“How beautiful are the feet of those who bring the good news.” This passage from the book of Isaiah figures prominently and repeatedly in Osman Kartal’s novel about the hunt for a lost gospel written by Jesus himself. Those who read The Jesus Gospel might also apply the prophet’s words in describing the postman who delivered this book to them, or the friend who passed it on as a gift, for Osman Kartal’s novel is just that: a gift, and a wonderful one at that.
Despite the title, this is not a work of faith, although faith and religion each play a vital role in the plot. The Jesus Gospel is part treasure hunt, part Cold War spy story, and part adventure novel—a lively mix of genres, to say the least.
Kartal has borrowed ideas and themes similar to those found in an Indiana Jones or National Treasure movie, or a Dan Brown or Robert Ludlum novel. Yet from these, Kartal has crafted a fresh and thoroughly engaging story all his own. His hero, Frankie Karter, may be Kartal’s alter ego, and if that is the case, then Kartal has succeeded where many authors fail when they attempt to insert themselves into a book. Karter feels and acts like a real person, with all the flaws, foibles, and false assumptions that plague normal people who are thrust into abnormal circumstances. What Karter believes is true, the reader also comes to believe is true. And when Karter discovers he has been tricked, fooled, and bamboozled, the reader also feels that kick to the gut, and neither sees it coming until it hits.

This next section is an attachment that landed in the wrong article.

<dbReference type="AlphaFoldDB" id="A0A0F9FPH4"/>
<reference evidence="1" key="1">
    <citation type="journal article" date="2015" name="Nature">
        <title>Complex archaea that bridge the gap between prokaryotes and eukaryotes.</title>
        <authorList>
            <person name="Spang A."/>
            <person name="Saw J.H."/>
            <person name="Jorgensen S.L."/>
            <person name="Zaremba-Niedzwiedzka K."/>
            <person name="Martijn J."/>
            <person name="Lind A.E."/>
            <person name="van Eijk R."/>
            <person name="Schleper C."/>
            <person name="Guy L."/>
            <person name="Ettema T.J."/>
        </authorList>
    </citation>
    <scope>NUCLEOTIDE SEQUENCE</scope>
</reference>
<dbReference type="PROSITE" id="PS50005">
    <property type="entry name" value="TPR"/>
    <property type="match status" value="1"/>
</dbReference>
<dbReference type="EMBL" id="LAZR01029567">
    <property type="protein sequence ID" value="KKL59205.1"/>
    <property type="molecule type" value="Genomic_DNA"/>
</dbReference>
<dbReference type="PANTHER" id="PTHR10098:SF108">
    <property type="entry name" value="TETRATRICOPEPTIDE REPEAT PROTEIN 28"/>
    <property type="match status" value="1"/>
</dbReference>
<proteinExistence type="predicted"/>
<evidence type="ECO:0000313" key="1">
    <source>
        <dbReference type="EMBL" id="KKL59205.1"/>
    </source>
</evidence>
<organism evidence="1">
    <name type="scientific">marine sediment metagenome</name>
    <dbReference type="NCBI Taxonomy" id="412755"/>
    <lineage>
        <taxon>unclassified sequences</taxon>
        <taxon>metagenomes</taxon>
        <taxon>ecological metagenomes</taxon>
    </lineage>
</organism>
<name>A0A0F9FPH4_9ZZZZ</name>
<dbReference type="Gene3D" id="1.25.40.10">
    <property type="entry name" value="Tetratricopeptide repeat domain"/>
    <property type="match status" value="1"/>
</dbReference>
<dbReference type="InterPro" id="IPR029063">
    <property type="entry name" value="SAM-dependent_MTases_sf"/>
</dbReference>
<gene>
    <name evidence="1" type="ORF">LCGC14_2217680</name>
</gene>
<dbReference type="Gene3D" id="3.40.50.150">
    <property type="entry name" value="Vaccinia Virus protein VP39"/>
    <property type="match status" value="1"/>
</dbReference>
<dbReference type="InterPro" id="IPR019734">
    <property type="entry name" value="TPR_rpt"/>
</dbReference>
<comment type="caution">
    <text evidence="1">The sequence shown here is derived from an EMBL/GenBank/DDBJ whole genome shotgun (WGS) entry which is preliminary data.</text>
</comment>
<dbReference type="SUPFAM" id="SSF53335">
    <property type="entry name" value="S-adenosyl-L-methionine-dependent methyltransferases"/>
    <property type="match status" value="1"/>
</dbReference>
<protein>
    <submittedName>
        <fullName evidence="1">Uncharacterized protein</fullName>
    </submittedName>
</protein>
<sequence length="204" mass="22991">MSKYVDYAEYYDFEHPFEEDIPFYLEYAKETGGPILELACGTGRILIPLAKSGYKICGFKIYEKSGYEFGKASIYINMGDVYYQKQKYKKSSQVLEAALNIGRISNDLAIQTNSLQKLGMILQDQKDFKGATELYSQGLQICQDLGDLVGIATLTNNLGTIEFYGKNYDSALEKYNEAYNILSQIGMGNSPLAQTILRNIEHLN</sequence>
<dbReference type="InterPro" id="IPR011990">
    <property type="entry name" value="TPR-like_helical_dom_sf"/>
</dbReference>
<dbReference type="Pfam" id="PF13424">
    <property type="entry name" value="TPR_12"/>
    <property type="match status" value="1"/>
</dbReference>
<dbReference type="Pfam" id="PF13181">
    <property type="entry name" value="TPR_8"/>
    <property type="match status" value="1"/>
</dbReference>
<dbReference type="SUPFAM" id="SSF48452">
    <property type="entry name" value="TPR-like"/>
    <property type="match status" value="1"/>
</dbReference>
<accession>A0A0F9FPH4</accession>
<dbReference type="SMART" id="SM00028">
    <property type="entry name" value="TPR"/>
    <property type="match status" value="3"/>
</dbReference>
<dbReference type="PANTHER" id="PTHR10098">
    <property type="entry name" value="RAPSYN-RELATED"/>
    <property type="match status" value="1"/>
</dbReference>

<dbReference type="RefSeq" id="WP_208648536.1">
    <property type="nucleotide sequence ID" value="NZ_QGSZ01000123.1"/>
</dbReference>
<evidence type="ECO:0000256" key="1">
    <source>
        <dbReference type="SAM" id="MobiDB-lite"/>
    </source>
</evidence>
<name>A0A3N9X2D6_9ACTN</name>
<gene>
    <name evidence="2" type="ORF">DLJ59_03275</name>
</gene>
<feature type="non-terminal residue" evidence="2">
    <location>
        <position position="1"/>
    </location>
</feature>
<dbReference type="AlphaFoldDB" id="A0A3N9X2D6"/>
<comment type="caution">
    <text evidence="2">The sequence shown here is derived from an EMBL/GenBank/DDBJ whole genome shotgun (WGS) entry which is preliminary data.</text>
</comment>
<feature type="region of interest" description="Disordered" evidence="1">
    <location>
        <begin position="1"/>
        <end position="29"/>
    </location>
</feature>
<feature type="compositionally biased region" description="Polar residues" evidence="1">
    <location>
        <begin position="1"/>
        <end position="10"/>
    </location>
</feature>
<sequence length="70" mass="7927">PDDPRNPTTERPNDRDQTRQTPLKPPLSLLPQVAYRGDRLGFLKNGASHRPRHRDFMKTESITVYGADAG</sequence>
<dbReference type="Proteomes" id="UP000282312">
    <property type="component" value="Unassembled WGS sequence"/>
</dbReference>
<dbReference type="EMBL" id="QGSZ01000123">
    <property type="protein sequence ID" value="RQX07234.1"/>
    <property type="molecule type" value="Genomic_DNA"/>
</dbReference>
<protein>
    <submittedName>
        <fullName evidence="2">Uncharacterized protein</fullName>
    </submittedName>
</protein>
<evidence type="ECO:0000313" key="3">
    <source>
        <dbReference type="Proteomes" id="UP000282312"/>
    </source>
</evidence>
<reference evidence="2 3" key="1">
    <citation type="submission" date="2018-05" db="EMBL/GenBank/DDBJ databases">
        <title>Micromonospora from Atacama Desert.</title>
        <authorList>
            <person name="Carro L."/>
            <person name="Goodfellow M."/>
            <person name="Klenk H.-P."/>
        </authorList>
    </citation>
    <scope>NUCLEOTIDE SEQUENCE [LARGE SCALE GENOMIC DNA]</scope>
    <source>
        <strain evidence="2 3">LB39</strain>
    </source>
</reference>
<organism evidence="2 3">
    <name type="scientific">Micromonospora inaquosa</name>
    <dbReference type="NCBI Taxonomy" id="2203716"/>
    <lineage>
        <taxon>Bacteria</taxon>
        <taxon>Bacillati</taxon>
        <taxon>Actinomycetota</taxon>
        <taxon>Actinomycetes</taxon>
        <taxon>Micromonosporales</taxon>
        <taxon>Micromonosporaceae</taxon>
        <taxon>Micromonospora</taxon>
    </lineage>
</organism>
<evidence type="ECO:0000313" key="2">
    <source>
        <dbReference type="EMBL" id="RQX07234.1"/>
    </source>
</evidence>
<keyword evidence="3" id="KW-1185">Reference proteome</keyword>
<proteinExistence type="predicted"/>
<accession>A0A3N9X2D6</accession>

The plot is rich, and full of twists and surprises. The action takes place in Soviet Georgia, Communist Poland, Margaret Thatcher’s Great Britain, and Pope John Paul II’s Vatican City, among other places and times (including flashbacks to the eras of Stalin, Hitler, and the early church). The cast of characters is sprinkled with memorable thugs, such as a “driver” who tells the hero rather threateningly: “you are coming where I go.” There are also the requisite sidekicks who help the protagonist elude the bad guys and discover the path to the treasure.
Kartal knows how to pen a good phrase: “His blood was cold enough to chill wine,” and “He’d need to be some Russian girl acrobat on steroids to get out of this one.” Yet he also knows when to restrain himself. The quips, like the action, come in measured doses, with pauses just long enough to allow the reader to savor and digest what has happened before being served the next course.
Osman Kartal’s The Jesus Gospel is a well-written, exciting, and, best of all, thoroughly entertaining work of fiction. Read it now before someone makes a movie out of it.